A study reported endovascular embolization of the AVM combined with parent artery occlusion or microsurgical clipping of the DPICAAn associated with the AVM [5]. As ischemic complications with parent artery occlusion are reported to be 17–40% [4], parent artery occlusion for the DPICAAn seems unsuitable for cases in which sacrifice of the single-dominant PICA such as in our case, can result in fatal cerebellar edema. Parent artery occlusion of the PICA can result in spinal cord ischemia as the posterior spinal arteries originate from PICA in 20–50% of cases [20].

Moreover, the primary feeder of the cerebellar AVM in our case was the left SCA. As interventional embolization of the cerebellar AVM could not be attained only with the sacrifice of the PICA, a single-session open surgery for the cerebellar AVM and DPICAAn was suitable in our case.

Conclusions

This report presents a case of a feeder aneurysm in the distal PICA and a cerebellar AVM successfully treated by open surgery. In the event that the dominant PICA feeding to the cerebellar AVM perfuses the bilateral cerebellar hemispheres, as in our case, a single-session open surgery could be suitable option. The anatomical location of the DPICAAn and the nidus of the cerebellar AVM contributed to the decision of opting for single-session open surgery.

Abbreviations

AVM:

Arteriovenous malformation

CT:

Computed tomography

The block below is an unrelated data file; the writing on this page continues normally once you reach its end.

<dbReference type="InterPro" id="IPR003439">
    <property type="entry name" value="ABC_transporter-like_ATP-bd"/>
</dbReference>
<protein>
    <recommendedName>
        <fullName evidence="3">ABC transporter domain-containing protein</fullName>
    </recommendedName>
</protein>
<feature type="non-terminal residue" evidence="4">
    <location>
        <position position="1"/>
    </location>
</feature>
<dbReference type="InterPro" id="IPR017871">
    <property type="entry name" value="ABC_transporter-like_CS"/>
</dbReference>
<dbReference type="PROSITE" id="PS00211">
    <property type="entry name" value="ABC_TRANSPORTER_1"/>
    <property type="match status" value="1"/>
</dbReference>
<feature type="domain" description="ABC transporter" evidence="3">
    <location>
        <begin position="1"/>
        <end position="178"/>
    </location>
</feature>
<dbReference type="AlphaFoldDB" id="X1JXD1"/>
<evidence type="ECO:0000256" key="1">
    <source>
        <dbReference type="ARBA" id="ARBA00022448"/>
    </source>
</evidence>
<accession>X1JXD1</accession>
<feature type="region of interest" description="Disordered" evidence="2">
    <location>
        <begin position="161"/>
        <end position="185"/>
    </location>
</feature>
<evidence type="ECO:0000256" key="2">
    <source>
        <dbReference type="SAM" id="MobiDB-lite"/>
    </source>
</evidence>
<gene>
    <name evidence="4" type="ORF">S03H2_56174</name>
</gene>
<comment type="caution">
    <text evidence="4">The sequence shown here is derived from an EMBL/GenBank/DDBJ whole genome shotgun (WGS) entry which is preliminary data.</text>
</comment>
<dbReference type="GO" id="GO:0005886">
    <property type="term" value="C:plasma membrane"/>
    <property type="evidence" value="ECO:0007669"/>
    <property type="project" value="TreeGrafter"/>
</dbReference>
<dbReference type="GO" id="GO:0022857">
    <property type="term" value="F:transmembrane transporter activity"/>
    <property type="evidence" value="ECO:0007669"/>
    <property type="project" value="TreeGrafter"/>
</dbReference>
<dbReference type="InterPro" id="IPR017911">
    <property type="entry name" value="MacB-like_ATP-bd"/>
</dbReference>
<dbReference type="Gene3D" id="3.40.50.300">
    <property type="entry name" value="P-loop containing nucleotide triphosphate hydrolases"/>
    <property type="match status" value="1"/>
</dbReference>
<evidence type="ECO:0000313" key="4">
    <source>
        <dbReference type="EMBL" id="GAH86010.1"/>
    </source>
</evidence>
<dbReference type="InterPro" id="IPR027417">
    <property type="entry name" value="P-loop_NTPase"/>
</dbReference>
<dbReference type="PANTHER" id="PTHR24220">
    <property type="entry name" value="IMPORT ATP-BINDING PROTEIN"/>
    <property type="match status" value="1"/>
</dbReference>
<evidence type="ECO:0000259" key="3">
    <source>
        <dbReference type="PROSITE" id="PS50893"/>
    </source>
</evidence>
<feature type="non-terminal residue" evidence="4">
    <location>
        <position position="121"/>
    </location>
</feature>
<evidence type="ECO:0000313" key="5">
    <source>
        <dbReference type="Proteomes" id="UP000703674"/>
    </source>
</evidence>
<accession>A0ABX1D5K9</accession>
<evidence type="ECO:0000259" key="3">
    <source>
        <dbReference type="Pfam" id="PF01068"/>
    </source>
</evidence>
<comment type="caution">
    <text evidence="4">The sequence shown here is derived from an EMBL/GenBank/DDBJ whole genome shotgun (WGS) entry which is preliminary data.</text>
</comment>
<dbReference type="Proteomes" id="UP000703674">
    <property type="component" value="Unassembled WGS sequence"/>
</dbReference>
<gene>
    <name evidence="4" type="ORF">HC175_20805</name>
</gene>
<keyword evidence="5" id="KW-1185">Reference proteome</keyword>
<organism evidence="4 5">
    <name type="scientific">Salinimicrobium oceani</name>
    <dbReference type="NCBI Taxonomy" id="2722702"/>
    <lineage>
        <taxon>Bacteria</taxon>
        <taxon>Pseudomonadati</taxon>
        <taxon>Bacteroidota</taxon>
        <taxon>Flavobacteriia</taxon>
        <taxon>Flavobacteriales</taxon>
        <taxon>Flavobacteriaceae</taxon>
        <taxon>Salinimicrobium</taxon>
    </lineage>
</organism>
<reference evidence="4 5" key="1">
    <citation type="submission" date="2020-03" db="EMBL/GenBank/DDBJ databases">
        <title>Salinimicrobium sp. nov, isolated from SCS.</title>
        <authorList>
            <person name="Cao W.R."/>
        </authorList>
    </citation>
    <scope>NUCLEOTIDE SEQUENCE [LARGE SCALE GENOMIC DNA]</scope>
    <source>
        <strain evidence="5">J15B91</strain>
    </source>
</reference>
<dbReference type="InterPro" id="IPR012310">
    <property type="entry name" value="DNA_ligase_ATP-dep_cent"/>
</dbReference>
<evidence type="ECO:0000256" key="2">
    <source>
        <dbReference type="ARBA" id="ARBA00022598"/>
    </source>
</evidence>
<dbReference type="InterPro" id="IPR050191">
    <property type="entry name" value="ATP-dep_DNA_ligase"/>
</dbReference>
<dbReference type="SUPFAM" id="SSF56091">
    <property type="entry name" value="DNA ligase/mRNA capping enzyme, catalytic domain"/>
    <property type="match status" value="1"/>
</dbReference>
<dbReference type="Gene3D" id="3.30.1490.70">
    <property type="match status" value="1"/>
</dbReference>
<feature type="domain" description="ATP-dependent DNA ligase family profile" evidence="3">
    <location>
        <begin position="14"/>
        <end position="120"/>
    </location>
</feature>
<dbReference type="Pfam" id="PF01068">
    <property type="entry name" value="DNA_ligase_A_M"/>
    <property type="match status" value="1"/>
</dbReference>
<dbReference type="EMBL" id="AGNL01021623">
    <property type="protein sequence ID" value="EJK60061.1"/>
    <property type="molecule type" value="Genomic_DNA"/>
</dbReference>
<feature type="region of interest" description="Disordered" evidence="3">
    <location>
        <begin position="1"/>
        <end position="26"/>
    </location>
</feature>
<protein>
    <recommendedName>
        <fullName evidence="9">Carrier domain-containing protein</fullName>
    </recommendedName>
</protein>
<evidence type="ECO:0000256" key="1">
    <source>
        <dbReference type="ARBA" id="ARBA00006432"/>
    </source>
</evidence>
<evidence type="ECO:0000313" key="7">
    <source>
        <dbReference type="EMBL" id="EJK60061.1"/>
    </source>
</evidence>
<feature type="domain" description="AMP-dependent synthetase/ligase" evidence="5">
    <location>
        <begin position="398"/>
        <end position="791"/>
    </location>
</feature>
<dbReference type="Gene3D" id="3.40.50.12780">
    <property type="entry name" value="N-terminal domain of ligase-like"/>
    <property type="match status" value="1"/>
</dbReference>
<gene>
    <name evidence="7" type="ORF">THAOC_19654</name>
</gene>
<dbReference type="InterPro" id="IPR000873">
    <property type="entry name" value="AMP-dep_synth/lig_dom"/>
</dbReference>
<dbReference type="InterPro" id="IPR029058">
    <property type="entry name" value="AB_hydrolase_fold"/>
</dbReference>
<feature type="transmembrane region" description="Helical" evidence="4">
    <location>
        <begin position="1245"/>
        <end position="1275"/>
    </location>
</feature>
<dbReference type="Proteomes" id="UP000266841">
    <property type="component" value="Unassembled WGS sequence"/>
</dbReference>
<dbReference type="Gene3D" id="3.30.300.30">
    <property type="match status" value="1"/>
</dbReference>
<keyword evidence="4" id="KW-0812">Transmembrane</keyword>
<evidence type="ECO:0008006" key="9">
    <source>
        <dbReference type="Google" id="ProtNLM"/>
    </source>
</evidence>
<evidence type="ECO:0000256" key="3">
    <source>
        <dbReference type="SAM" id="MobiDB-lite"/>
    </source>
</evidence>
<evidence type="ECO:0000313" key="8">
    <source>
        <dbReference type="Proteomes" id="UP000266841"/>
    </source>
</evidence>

CTAV:

Computed tomography angiography and venography

DPICAAn:

Distal posterior inferior cerebellar artery aneurysm

DSA:

Digital subtraction angiography

MRI:

Magnetic resonance imaging

OA:

Occipital artery

PICA:

Posterior inferior cerebellar artery

SAH:

Subarachnoid hemorrhage

SCA:

Superior cerebellar artery

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Acknowledgements

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Funding

The authors received no funding related to this paper.

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Author information

TY was the corresponding author. YM was a major contributor in writing the manuscript. RI performed angiographical examination and was a major contributor in making surgical strategy. YK was a second operator in surgical procedure and contributed to improve the manuscript. MC was a major contributor in surgical procedure. SY was responsible for our neurosurgical department and contributed in following this patient in outpatient clinic. All authors read and approved the final manuscript.

Correspondence to Takaya Yasuda.

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The authors declare that they have no competing interests.

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Keywords

  • Intracranial aneurysm
  • Arteriovenous malformations
  • Cerebellum
  • Surgical procedures
  • Angiography